By Kiera Wright-Ruiz
By Cleo Tobbi
By Moss Perricone
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By Edwin Goei
By Edwin Goei
By Edwin Goei
Photo by Tenaya HillsContrary to what readers may think, I can't cook—according to my office mates, melting the finest quesadillas this side of Zacatecas doesn't count. So it was with a bit of trepidation that I bid adiós to my parents last week as they took their annual winter sojourn to the ranchos of their youth and middle age. With the cooking-able sibling currently in the convent of finals, I was charged with feeding the two younger ones, teenagers who don't share my obsession with eats of the world, snot noses whose definition of ethnic grub is Happy Panda, Weinerschnitzel and/or Pizza Hut.
I needed a special eatery, one that would satiate my brother and sister's too-Americanized palates while placating my world-weary tongue with the promise of something new. I needed something family-friendly, something that could fatten the kids up with enough calories to withstand a food-free week. I needed meatloaf. And that's how we ended up at PoFolks in Buena Park.
PoFolks is a rustically eccentric restaurant—tin and wooden agricultural-company signs on the walls, a working train that chugs the perimeter—specializing in Norms-style home cooking with a Southern bent, the kind of place where fried chicken livers with red beans and rice is a daily special and peach cobbler isn't some ironic/iconic treat but what's for dessert.
There were no hordes when we visited, thank goodness—it was a Monday evening, a bit before the five-o'clock-dinner stampede from the Knott's crowd down Beach Boulevard. But I still encountered problems—my kin would not budge their sheltered mouths open. My brother didn't ask for fried green tomatoes like I requested—instead, he knifed through a country-fried steak, a rather-thick, rather-lengthy strip of beef transformed into crackly golden heaven. Despite my insistence, he wouldn't dignify the collard greens that came as a side; I gladly scarfed down the bitter delight, enjoying the pork flecks that imbued the veggies with a hearty glow. And he refused to spill a thick bowl of gravy onto the steak, claiming he's never tried gravy before.
"What about Thanksgiving?" I demanded.
"That was brown gravy," he shot back.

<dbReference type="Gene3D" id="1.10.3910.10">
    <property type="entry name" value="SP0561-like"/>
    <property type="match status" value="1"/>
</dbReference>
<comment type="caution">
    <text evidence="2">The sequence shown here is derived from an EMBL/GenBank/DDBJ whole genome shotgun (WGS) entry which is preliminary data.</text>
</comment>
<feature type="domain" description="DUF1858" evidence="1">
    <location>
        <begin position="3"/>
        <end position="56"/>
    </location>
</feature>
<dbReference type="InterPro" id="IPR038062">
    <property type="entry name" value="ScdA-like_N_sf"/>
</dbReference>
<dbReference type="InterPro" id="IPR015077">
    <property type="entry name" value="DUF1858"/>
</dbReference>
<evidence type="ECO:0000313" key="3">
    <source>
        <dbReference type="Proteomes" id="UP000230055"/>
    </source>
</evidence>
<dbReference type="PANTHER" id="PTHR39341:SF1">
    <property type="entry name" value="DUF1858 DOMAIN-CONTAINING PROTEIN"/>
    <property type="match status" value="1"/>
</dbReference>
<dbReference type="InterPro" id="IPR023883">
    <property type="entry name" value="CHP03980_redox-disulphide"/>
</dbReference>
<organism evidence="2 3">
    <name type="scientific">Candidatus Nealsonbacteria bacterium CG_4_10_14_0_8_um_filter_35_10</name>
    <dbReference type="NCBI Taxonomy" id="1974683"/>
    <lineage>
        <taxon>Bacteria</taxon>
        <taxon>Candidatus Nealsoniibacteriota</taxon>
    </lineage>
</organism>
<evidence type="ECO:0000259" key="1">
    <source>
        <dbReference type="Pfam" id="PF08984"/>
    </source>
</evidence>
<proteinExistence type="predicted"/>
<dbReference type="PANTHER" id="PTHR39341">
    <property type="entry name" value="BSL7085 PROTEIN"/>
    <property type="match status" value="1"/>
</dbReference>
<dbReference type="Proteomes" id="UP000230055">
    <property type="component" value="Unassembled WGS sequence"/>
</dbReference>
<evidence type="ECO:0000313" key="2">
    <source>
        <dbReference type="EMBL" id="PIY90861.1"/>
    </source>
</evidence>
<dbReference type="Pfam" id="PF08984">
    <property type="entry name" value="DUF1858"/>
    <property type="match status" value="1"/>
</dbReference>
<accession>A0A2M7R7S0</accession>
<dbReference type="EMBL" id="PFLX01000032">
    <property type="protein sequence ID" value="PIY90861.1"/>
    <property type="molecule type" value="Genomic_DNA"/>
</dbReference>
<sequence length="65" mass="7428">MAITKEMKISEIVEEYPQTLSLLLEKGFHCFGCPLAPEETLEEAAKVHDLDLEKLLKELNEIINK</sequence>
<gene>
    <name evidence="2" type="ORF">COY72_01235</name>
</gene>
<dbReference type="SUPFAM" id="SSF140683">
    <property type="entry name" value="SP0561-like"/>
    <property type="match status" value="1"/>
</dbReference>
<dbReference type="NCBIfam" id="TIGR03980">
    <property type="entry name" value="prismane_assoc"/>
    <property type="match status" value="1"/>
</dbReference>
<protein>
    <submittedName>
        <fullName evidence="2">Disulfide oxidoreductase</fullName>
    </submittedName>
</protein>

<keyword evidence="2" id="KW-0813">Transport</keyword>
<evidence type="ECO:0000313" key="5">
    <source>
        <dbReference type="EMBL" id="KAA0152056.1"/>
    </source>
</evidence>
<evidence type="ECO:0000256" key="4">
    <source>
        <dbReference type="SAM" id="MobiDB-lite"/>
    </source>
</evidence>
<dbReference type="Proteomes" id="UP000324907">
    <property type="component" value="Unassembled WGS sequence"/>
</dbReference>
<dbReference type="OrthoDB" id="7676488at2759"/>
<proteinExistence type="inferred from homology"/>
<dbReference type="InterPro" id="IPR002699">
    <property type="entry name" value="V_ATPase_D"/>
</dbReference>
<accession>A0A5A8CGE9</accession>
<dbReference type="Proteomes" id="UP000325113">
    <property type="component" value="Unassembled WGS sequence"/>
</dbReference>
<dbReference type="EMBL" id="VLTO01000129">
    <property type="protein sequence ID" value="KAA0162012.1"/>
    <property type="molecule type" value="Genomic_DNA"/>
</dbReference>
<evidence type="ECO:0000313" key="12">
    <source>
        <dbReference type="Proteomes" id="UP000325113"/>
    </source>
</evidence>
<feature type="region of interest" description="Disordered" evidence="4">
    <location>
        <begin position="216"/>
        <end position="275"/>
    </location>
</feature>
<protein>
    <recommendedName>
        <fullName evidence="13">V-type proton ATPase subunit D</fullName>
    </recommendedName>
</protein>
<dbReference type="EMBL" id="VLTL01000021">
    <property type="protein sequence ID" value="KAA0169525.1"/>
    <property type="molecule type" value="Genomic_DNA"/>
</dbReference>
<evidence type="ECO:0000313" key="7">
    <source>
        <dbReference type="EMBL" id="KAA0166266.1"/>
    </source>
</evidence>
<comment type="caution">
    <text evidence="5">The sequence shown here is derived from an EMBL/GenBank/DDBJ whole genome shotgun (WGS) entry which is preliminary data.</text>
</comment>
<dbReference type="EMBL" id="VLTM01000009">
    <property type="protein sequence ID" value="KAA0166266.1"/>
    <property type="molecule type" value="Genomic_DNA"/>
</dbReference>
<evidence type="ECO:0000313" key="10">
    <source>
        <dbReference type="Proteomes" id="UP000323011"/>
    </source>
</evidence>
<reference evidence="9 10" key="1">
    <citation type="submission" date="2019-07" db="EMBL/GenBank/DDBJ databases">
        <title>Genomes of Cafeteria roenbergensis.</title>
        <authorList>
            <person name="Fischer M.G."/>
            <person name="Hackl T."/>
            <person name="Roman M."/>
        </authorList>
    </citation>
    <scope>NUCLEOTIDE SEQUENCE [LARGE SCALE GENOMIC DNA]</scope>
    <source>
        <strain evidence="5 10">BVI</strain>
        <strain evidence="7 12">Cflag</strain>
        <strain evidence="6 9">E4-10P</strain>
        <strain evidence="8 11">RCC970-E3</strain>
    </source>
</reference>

My sister was equally skittish, sticking to the blue-ribbon fried chicken with a side of corn on the cob drenched in butter. "Better than Popeyes'?" I asked—earlier in the evening, when I said PoFolks was similar to Popeyes, she argued we should just go to Popeyes. She didn't answer, a massive drumstick occupying her word-hole.
It was up to me to be the adventurous one, so I ordered meatloaf. Snicker all you want—I had never tried the American standard. Funny, no? I've slurped turtle soup, forked through goat spine, and think chilled ox tripe is the pinnacle of appetizers, yet meatloaf is a foreign platter to me (and it would be to you if you grew up in the kitchen of a Mexican mother that, to this day, makes fresh beans daily).
After eating PoFolks' rendition, I can't understand the modern-day revulsion to the meal. I found its breaded, no-frills presentation of beef robust, like a Lebanese brain sandwich sans the cilantro. The color was a bit ashy, but the gobs of sweet brown gravy solved that tone problem quickly.
I was more familiar with my sides, which also impressed—the fried okra retained a greasy freshness, while the mac and cheese redeemed the dish after one too many bad Kraft experiences. And the onion-laced hush puppies were fried orbs of grace, like a teddy-bear blanket for the tongue.
As pocho as I am, though, I can never take the salsa out of my veins. Seeing a flask of torching Cajun hot sauce, I drenched each hush puppy and scarfed them down. A linebacker-sized waitress passed by and stopped.
"You put hot sauce on the hush puppies?!" she exclaimed in a matronly tone, like a mother who catches her son spraying on deodorant for the first time. "I've never seen that before! Around here, we squeeze on some honey, honey."
She smacked a plastic jar of honey on the table and walked away in disbelief. My brother and sister laughed—loudly. I can gloat about my foodie credentials forever, but I'll always remain a rancho child like them—one messy, satiated, happy rancho child. I squeezed honey over the hush puppies and added more Cajun sauce. Fabulous.
POFOLKS, 7701 BEACH BLVD., BUENA PARK, (714) 521-8955. OPEN 7 A.M.-
9 P.M. DINNER FOR TWO, $12-$26, FOOD ONLY. ALL MAJOR CREDIT CARDS ACCEPTED.